Eutrophication from Agricultural Sources - Field Plot Study

The Impact of the Grazing Animal on Phosphorus, Nitrogen, Potassium and Suspended Solids Loss from Grazed Pastures - ERTDI Report 68 (Tunney et al.)

Summary: Final Report from the ERTDI-funded project: 2000-LS-2.1.2-M2 - H. Tunney et al

Published: 2007

ISBN: 1-84095-220-2

Pages: 47

Filesize: 3,178 KB

Format: pdf


Ninety per cent of the 4.2 million ha of Irish farmland is grassland. In the past, Phosphorus (P) deficiency limited grassland production in Ireland, and this was corrected by chemical fertiliser use in the 1960s and 1970s. This led to increased intensification of grassland with a doubling of grass yield and of grazing animal numbers – from approximately 3 million to over 6 million livestock units. There is little information available on relative contribution of increased chemical fertiliser use compared to increased grazing animal numbers on P loss to water. The main objective of this study was to assess nutrient loss, particularly phosphorus, in overland flow from cut and grazed grassland plots with a range of soil test phosphorus levels.

Nutrient concentrations and loads from six grazed and cut field plots were studied between September 2000 and March 2004, at Teagasc, Johnstown Castle, Wexford. Overland flow volume and flow proportional overland flow samples were collected and analysed for P and nitrogen (N) fractions. A subset of samples was also analysed for potassium (K) and suspended solids (SS).

Overland flow water samples were analysed for total reactive phosphorus (TRP) in 2000–2001 and for dissolved reactive phosphorus (DRP), total dissolved phosphorus (TDP), and total phosphorus (TP) in 2002–2004. There were significant variations in P concentrations over the seasons and between the six field plots. Concentrations of DRP in overland flow varied form under 0.005 mg/l to over 3 mg/l. The estimated annual DRP loads in overland flow from the plots ranged from 0.1 to 1.2 kg/ha/year. There was a significant linear relationship between soil test P and mean annual DRP concentrations in overland flow. There was more than a ten-fold difference in mean annual DRP concentrations in overland flow between plots with the lowest and highest soil test P levels. This compared to a maximum of 66% increase in DRP concentrations between cut and grazed plots that may be attributable to the presence of the grazing animal.

A significant correlation was found between the three P fractions measured And TDP fractions represented 86% of total P. There was a significant correlation between total dissolved N (TDN) and total nitrogen (TN) concentrations and also between TP and TN concentrations in overland flow water; the latter was about five times higher than the former.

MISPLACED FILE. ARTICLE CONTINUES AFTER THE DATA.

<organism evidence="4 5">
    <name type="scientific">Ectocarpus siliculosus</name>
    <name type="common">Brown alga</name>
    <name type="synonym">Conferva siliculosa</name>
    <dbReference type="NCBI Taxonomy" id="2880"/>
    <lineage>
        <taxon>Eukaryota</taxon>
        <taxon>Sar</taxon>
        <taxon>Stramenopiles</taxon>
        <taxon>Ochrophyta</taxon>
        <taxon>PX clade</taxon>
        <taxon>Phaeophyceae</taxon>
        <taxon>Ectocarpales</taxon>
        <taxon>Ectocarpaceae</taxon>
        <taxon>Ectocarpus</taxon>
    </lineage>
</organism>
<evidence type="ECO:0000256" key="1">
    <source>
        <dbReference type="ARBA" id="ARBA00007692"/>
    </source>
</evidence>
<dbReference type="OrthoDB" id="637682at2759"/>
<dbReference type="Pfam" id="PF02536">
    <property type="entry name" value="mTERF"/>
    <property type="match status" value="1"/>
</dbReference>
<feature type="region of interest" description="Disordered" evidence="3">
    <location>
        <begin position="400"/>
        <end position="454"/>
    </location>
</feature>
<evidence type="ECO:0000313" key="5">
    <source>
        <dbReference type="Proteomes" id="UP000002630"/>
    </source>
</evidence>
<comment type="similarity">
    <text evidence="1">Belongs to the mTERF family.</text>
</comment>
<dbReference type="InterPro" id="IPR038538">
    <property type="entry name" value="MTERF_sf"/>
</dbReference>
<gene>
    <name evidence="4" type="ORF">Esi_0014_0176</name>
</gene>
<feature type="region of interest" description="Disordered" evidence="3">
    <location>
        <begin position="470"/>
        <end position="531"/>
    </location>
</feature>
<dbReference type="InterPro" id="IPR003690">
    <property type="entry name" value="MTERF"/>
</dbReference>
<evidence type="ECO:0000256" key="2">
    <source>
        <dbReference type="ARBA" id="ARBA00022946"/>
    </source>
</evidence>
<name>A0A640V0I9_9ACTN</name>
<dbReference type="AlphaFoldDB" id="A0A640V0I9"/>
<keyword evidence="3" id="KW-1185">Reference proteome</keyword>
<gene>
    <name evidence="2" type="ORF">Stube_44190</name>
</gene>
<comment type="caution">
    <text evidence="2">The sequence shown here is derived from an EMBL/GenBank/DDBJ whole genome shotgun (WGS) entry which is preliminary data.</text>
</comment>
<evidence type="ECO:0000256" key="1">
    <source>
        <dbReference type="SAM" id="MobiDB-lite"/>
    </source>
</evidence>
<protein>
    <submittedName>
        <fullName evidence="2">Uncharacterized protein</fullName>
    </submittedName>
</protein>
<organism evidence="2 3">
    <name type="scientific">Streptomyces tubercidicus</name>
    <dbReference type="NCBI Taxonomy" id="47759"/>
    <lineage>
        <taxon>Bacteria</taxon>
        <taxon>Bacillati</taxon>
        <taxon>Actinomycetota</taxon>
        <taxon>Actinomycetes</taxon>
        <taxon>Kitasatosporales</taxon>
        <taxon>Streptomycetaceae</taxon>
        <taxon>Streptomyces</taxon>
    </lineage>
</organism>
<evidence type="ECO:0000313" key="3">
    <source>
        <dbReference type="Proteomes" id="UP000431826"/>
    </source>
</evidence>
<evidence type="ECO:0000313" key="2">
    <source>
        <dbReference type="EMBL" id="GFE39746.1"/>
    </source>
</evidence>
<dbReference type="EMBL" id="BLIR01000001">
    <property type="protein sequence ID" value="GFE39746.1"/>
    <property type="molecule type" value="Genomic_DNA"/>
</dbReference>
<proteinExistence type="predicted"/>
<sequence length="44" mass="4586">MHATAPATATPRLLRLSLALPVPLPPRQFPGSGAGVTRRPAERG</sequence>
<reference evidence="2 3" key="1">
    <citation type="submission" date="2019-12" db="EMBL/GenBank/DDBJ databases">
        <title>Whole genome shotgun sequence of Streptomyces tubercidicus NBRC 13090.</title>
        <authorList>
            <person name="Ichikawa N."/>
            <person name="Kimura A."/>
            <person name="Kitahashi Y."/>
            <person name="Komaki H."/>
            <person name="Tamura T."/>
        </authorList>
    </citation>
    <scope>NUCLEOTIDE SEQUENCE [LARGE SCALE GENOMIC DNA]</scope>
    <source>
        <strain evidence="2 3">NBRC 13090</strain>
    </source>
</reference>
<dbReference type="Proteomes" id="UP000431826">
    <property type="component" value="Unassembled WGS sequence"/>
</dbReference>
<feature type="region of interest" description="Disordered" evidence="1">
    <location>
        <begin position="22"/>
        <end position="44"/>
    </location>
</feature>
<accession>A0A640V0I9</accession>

The highest phosphorus concentrations and loads occurred in autumn when overland flow started, after an extended summer dry period (autumn/winter wash-out effect). The difference in mean P concentrations in overland flow between cut and grazed plots, which was most evident on the high soil test phosphorus plots, were also generally highest in autumn/winter. In contrast, there was generally no difference between cut and grazed plots in January and February when concentrations were lowest and before the beginning of the grazing season.

Three factors influencing phosphorus concentrations in overland flow were identified in this work:

  • the highest concentrations were from plots with the highest soil test phosphorus and visa versa;
  • a seasonal phosphorus cycle with high phosphorus concentrations in autumn/winter when overland flow commenced after the summer and decreasing phosphorus concentrations over the following two months and the lowest levels of phosphorus concentrations at the start of the year;
  • a relatively small increase in phosphorus concentrations with grazing compared to cutting treatments on some occasions.

Whether cut or grazed, grassland can have an increased potential for P loss in overland flow compared to other land use. This is because of high surplus P inputs into intensive grassland systems in fertiliser and purchased feeds and the accumulation of the applied fertiliser and animal manure P at or near the soil surface. In contrast to what occurs with tillage soils, this can lead to very high soil P levels in the top few centimetres of grassland soils that are available for release to overland flow water. Therefore, special care is necessary in fertilising and managing grassland soils in order to minimise the risks of P loss to water.

The conclusion that the grazing animal has a limited impact on P losses compared to other factors is in broad agreement with US studies. A five-year study (Tunney et al., 2000) indicated that cattle grazing did not have a significant cumulative effect on P in runoff at the whole pasture scale.

The principal conclusion from this study is that while the grazing animal does influence P concentrations in overland flow, this impact is minor when compared to the other factors (such as soil phosphorus levels) which determine P loss from grassland under standard management regimes.